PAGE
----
After 3 days of doing nothing but reading, eating and sleeping we were ready to head back into Kampot’s town centre. We had booked a guest house close by to the Salt workers roundabout. So pretty central and very close to the river. It’s not a huge town. So any accommodation near the river or one of the 3 roundabouts would be ideal.
One of our favourite things about Kampot was a tiny restaurant by the river called Ecran. They made hand pulled noodles and dumplings. During our time in Kampot we went there 3 times. We managed 36 dumplings, 3 plates of noodles and 1 bowl of noodle dumpling soup. I still crave the fried dumplings from there.
The best thing we did whilst in Kampot was hire a bike and visited Bokor mountain, where there is a collection of abandoned buildings. A grand hotel and casino were built there, but abandoned in 1972 when the Khmer Rouge took over the area. The wealthy and the royal family used to visit to get away from the heat from the city.
I get really nervous on winding roads, but the hour long drive up the mountain was very pleasant and the road was is great condition. Towards the top of the mountain is a huge statue called Lok Yeay Mao.
She is a huge goddess who looks out over the ocean. We read that she is the protector spirit of travellers. Apprently she is waiting for her husband to return from his long absence at sea. We also read that because she was pining for her husband to return she waslonging for the “D” (I have no idea if this is true, but we read it in a tourist booklet) so people leave artificial penises or bananas by her as a sign of respect!
You can still visit all of the abandoned buildings Bokor Hill station, which is at the very top of the mountain. We were really lucky that the weather was clear as sometimes it can get really mist so the visabilty is poor. They seem to be developing a lot, so we are glad we visited before it loses its charm. They are even talking about building a cable car.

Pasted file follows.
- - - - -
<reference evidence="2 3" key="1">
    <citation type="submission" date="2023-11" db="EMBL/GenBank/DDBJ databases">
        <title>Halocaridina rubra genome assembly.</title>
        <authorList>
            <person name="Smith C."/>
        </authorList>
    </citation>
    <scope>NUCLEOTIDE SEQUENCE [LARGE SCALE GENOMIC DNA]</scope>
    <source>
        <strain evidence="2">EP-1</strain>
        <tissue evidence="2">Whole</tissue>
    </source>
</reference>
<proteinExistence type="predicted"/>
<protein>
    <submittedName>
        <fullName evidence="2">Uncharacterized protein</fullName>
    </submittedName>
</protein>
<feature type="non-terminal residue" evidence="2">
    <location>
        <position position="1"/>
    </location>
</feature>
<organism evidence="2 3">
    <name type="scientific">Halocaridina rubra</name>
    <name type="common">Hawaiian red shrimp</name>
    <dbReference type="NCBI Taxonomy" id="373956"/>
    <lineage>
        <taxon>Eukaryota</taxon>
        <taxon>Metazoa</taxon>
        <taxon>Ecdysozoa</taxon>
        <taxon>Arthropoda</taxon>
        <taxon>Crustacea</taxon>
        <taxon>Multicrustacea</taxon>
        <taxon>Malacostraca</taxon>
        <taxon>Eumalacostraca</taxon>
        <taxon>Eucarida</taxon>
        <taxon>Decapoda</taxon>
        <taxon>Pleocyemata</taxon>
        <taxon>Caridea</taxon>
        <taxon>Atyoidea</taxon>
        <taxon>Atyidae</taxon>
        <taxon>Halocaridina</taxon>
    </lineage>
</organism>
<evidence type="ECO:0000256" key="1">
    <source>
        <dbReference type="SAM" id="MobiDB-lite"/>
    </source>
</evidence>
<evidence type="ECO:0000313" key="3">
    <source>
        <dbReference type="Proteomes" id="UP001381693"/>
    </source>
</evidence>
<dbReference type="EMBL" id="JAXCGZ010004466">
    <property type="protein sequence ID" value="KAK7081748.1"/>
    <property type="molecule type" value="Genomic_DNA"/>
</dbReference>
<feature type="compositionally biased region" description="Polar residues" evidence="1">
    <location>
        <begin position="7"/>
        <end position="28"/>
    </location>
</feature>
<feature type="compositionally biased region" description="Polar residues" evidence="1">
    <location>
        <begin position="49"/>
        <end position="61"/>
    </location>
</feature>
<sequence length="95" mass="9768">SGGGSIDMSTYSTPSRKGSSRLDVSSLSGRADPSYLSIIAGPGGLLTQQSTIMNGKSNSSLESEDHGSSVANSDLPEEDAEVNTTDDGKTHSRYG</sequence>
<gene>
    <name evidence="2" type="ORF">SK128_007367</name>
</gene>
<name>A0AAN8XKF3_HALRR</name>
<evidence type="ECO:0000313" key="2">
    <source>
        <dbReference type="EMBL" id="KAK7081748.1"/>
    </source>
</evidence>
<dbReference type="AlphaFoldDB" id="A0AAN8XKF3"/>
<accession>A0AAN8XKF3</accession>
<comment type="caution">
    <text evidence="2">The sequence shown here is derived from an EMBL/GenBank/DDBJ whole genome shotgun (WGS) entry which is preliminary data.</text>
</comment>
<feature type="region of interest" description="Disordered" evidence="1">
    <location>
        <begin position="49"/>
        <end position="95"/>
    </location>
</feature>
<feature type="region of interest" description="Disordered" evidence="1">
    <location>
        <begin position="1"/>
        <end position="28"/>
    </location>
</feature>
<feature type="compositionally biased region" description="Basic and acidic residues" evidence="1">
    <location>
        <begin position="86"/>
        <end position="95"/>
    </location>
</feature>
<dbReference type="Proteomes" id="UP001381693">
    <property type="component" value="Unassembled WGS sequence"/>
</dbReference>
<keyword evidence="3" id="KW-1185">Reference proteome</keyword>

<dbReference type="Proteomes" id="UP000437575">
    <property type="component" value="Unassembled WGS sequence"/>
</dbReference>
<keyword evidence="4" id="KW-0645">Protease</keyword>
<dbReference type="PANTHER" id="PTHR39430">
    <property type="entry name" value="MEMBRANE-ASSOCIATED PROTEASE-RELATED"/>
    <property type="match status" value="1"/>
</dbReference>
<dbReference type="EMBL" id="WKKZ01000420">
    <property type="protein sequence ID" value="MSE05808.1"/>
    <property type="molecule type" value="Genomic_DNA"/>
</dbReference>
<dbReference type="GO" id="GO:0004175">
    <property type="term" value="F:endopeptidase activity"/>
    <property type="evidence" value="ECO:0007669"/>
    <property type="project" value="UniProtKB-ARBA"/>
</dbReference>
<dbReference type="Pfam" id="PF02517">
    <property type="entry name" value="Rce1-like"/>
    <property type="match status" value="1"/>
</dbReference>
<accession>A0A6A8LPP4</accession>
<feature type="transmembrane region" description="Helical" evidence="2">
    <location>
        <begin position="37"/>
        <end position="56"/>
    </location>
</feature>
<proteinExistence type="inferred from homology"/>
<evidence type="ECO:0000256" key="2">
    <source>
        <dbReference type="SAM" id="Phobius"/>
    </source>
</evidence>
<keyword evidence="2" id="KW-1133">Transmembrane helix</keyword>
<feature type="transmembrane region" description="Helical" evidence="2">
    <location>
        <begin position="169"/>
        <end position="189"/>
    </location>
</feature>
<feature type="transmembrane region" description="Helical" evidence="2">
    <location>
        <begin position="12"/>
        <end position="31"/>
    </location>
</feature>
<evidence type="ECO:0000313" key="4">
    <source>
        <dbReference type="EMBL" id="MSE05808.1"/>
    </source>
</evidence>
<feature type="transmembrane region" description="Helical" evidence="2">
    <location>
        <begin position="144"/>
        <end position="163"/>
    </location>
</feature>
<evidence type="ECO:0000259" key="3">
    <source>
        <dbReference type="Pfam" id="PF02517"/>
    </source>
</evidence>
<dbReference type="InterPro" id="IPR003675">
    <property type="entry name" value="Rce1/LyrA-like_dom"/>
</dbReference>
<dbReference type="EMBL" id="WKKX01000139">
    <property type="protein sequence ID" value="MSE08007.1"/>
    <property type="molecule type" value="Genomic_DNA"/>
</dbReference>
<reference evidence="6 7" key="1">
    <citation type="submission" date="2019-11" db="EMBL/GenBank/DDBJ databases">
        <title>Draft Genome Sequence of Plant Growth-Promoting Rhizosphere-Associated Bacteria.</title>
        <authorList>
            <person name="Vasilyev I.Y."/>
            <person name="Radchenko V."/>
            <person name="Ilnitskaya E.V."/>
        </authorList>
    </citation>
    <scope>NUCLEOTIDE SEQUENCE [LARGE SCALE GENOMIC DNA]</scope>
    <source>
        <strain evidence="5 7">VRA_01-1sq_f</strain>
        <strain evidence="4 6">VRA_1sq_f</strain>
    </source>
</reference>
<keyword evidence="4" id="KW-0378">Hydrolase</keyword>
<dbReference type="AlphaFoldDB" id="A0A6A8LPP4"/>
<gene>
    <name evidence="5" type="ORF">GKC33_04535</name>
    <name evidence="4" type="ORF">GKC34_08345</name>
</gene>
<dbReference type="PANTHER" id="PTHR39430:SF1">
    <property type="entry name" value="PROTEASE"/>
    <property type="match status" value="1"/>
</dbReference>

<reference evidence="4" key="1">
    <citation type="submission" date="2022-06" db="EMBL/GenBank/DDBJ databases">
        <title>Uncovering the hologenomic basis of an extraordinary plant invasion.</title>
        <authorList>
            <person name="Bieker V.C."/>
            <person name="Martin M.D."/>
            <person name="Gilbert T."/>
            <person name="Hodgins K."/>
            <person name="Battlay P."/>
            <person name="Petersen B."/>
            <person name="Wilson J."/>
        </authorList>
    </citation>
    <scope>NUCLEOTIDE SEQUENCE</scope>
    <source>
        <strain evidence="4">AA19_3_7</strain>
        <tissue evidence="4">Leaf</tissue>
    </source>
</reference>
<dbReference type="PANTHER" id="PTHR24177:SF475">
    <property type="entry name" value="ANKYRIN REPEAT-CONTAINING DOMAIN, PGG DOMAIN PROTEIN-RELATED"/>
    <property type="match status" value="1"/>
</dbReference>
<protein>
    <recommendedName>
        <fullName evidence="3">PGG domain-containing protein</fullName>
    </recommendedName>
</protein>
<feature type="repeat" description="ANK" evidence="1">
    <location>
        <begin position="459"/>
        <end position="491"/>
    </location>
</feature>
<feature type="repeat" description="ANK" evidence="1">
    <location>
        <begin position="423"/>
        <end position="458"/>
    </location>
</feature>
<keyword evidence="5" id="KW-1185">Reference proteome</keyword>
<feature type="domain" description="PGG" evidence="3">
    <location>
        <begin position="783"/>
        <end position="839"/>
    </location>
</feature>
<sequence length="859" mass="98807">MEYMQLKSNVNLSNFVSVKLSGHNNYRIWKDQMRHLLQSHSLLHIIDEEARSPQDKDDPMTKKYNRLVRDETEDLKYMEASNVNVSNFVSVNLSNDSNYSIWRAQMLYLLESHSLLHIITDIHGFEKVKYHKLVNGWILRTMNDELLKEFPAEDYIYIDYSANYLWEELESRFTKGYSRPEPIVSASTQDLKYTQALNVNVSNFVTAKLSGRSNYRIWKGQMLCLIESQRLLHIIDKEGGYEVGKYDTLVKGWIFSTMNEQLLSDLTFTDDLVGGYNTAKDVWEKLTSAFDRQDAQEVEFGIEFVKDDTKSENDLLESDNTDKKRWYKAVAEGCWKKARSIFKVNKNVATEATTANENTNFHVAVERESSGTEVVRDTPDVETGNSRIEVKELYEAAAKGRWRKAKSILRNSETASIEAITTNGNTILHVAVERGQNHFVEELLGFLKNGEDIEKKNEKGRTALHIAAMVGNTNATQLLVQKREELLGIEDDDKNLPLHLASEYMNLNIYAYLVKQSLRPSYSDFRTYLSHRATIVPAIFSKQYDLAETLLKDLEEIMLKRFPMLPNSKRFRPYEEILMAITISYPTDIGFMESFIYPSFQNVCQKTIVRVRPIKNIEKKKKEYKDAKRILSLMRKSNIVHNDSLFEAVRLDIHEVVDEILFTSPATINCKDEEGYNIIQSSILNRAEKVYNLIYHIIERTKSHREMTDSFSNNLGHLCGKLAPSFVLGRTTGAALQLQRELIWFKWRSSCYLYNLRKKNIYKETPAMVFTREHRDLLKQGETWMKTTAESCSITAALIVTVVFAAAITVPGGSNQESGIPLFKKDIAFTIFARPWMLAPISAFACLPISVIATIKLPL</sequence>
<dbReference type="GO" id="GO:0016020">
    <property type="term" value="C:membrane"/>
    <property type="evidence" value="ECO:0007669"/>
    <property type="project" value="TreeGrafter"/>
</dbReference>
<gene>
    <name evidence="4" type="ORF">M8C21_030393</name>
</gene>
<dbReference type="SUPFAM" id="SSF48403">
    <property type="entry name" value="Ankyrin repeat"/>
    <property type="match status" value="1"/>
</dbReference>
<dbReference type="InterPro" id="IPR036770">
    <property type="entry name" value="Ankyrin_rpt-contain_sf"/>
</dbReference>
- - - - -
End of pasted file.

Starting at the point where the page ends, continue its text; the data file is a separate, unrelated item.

Visiting all the abandoned buildings was amazing. It felt so earie. It wasn’t even that long ago that it became abandoned, but it felt like we were walking through the land version of the Titanic.
The most random thing that happened in Kampot was that we bumped in to two people I went to Uni with…Laura and Tom! I had known they were in Cambodia as the day before I had seen a post on Instagram. We never saw each other when we were in Manchester but ended up seeing each other in the streets of Kampot over 3 times! We even ended up booking a day trip with them. We had a great day with them swapping travelling stories and visiting different sites.
I really miss Kampot. It’s lazy days. Eating dumplings and wondering about. Sometimes it’s nice to visit some where and just do nothing. Especially when every guide book and blog is telling you to visit so many places.
We actually tried to leave Kampot at one point and headed to have a few days in the next town along called Kep, but that’s a long story so I’ll save that for another blog.